Last November, the Council voted to approve new retail rates which will reduce the utility’s annual revenue by $45 million. The utility already acknowledged they were bringing in $20M more each year than they needed to cover their costs, and during the 14 month proceeding an additional $25M more was trimmed from Entergy’s annual budget.
“Entergy demonstrates that there is no bottom. After the paid actors scandal and the environmental injustice of building a polluting gas plant near homes and schools, Entergy now brings a lawsuit to squeeze more money than it deserves from the people of New Orleans,” said Dawn Hebert, a long-time community advocate in New Orleans East. “The City Council had better put up a good fight because too many families cannot afford to pay Entergy bills as it is and not enough has been done on energy efficiency and renewable energy,” she said.
The local utility has historically settled with their regulator, the Council, on matters such as rates and resource decisions, but last year the City Council pursued deeper cuts than the utility was willing to agree to. According to the City Charter and state Constitution, the Council has the authority to set rates without agreement with Entergy. Entergy’s lawsuit seeks an injunction against the Council for exercising this authority, which keeps the lower rates from going into effect.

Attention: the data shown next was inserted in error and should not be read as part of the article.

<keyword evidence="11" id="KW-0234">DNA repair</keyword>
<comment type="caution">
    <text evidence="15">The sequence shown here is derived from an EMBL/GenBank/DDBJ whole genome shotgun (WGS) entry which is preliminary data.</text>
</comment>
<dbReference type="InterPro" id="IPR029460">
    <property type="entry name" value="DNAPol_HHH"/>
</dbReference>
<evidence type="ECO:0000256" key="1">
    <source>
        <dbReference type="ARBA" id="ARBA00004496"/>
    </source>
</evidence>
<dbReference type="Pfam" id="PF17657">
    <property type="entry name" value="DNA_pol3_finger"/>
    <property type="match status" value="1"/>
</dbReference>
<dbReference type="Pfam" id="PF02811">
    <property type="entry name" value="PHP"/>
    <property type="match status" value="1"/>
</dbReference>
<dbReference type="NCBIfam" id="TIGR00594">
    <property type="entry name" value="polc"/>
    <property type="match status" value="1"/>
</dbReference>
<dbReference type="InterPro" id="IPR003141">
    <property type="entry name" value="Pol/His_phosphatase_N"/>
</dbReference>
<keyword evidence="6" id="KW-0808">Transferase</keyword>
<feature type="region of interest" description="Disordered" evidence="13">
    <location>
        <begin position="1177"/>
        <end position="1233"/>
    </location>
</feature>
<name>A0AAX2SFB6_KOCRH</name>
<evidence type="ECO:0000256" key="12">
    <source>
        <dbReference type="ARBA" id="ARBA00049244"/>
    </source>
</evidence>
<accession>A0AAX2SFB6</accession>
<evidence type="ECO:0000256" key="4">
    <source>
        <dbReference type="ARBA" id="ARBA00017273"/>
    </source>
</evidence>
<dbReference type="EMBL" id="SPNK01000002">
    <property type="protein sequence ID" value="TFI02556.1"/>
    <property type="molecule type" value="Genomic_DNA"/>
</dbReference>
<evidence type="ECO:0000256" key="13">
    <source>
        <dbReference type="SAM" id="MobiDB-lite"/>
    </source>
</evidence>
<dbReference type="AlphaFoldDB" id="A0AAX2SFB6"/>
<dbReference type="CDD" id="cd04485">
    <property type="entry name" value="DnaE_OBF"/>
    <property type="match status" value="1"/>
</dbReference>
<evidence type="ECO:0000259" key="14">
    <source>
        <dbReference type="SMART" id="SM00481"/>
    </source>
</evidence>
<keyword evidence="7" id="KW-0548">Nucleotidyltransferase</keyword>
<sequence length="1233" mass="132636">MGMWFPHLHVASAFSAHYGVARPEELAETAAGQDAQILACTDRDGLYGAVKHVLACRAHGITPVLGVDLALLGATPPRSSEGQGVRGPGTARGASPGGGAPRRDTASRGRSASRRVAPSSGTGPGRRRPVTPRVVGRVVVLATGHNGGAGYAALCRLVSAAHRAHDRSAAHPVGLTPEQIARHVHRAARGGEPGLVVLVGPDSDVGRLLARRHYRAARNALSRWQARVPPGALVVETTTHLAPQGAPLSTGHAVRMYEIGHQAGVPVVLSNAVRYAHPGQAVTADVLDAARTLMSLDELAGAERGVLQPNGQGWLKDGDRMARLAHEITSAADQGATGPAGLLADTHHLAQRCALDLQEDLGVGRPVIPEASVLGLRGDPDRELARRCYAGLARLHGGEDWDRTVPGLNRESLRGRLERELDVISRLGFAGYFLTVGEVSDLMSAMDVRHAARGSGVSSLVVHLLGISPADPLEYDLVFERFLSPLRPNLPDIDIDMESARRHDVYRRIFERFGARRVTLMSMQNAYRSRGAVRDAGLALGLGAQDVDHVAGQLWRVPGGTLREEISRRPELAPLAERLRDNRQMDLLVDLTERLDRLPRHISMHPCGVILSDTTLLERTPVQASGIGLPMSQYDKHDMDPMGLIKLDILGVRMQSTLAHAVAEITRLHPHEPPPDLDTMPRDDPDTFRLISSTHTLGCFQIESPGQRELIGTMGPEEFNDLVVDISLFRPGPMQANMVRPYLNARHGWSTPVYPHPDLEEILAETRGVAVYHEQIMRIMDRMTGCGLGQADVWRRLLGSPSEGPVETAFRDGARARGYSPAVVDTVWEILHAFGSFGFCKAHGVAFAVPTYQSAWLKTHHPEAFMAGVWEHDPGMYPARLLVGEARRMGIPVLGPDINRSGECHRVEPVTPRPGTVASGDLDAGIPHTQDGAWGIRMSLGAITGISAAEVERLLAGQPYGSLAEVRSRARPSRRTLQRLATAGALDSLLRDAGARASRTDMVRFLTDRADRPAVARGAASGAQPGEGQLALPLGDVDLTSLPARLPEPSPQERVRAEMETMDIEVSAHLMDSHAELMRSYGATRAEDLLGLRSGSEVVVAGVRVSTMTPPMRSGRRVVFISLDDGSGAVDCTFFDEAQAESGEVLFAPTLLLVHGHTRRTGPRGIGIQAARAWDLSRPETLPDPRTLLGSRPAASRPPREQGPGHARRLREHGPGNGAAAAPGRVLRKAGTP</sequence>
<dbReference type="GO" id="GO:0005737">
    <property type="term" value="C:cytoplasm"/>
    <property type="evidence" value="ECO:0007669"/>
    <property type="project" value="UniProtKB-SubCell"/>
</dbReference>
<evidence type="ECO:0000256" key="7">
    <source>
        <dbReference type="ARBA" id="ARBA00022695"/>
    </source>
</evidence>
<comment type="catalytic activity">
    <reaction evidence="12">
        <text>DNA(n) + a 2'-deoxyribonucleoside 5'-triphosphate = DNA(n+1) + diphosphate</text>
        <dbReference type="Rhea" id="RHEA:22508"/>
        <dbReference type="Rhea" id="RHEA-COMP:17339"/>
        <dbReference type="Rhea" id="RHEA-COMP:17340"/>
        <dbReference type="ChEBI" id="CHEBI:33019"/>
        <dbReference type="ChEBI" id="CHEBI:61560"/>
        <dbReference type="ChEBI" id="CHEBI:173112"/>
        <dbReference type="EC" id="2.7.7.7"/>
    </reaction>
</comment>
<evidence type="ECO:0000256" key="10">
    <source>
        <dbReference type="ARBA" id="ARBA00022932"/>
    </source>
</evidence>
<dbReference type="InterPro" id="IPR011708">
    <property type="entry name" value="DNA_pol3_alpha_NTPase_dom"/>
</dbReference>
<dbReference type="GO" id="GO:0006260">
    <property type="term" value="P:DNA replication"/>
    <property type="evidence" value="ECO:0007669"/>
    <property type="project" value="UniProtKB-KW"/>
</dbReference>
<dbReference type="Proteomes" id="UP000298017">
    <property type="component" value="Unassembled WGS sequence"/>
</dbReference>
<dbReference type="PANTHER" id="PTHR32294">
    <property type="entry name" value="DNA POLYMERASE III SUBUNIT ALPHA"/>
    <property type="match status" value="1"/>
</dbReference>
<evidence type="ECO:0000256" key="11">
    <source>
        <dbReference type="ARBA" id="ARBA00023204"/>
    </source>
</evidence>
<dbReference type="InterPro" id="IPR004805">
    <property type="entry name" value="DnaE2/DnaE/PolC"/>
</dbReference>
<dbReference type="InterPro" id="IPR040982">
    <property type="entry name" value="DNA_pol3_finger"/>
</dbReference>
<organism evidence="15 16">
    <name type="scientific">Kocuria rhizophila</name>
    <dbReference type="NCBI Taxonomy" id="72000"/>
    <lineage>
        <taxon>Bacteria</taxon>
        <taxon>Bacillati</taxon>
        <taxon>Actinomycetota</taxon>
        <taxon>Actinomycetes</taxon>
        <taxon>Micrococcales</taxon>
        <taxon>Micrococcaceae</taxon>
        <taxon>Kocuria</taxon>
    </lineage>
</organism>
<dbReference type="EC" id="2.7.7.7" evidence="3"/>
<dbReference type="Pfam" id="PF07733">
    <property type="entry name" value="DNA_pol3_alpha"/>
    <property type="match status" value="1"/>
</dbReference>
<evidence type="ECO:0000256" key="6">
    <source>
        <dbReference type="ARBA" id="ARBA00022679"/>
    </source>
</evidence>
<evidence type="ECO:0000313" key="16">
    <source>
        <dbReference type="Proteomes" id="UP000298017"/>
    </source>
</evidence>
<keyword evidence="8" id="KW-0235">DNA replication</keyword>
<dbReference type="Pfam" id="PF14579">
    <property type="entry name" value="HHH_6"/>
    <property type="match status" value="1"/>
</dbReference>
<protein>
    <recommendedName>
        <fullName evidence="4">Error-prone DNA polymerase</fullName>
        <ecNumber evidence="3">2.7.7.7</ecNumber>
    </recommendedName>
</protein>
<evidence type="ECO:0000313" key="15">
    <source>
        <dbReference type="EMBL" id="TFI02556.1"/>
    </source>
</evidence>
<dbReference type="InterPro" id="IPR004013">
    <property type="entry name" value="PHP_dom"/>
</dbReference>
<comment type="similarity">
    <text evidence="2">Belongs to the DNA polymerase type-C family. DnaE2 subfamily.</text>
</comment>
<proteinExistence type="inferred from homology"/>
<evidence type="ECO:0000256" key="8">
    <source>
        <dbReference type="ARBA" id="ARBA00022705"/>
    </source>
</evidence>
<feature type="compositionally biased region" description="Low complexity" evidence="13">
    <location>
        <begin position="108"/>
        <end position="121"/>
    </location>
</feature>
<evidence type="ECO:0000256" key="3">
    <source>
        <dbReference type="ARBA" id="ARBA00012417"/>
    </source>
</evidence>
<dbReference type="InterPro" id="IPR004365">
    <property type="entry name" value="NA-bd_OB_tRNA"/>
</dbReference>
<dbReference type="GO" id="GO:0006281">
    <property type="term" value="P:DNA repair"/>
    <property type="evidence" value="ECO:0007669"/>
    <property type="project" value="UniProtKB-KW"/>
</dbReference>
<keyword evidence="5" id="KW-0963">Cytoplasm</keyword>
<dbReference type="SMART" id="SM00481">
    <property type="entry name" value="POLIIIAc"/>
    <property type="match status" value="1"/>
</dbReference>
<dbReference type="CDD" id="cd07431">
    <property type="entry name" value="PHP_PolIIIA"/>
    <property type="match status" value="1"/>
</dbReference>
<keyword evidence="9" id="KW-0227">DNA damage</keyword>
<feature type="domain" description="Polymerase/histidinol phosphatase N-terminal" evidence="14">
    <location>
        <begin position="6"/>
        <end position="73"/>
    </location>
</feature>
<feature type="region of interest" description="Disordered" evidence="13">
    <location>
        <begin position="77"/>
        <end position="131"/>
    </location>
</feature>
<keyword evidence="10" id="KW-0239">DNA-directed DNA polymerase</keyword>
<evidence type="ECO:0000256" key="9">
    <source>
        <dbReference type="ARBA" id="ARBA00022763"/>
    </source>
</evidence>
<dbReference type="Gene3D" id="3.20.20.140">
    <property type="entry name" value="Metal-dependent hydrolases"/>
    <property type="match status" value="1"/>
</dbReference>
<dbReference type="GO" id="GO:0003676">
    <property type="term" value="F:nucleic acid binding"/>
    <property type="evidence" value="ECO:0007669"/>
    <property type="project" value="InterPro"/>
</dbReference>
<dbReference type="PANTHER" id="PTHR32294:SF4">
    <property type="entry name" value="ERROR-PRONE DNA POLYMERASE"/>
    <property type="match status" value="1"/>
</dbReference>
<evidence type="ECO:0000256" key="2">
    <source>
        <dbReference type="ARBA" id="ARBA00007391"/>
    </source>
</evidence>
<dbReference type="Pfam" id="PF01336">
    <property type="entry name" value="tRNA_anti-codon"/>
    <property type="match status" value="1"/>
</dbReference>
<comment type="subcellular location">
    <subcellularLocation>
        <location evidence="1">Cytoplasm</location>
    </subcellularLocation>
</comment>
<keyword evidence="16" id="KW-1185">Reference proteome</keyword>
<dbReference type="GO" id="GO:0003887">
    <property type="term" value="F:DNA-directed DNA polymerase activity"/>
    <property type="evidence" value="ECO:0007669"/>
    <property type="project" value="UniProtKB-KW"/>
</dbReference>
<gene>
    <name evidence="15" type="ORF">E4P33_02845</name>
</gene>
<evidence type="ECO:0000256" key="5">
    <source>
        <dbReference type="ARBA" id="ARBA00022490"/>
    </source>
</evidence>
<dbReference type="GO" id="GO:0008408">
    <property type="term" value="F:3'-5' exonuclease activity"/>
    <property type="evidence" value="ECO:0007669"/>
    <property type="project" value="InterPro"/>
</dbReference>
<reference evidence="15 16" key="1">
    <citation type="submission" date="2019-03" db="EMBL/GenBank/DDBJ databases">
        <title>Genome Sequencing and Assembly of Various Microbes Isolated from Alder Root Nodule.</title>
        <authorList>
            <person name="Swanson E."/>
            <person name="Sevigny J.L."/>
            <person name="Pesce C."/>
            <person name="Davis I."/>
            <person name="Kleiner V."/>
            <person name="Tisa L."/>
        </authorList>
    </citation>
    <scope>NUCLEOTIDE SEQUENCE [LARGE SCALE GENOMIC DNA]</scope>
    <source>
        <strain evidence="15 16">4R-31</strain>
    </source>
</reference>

“This lawsuit shows that Entergy New Orleans does not want their regulator to be emboldened to actually regulate them. They would rather threaten and pursue unnecessary litigation than admit they are a regulated monopoly,” said Logan Burke, Executive Director of the Alliance for Affordable Energy. The Alliance has intervened in this case on behalf of residential ratepayers, and is represented by Earthjustice.
The new rates approved by Council have still not gone into effect, but when they do, ratepayers can expect an on-bill credit for 3 months, and lower rates. However, if the Fourth Circuit Court of Appeal reverses Judge Piper Griffin’s decision, it would open the door for the Council to allow Entergy to add an estimated $900 million on bills over 50 years to pay for the gas plant.
No court date has been set on Entergy’s second lawsuit against the City Council, for imposing a $1M penalty for excessive power outages throughout New Orleans and Entergy’s admitted under-investment in the local distribution system. This litigation points to yet further resistance by Entergy to the realities of regulation.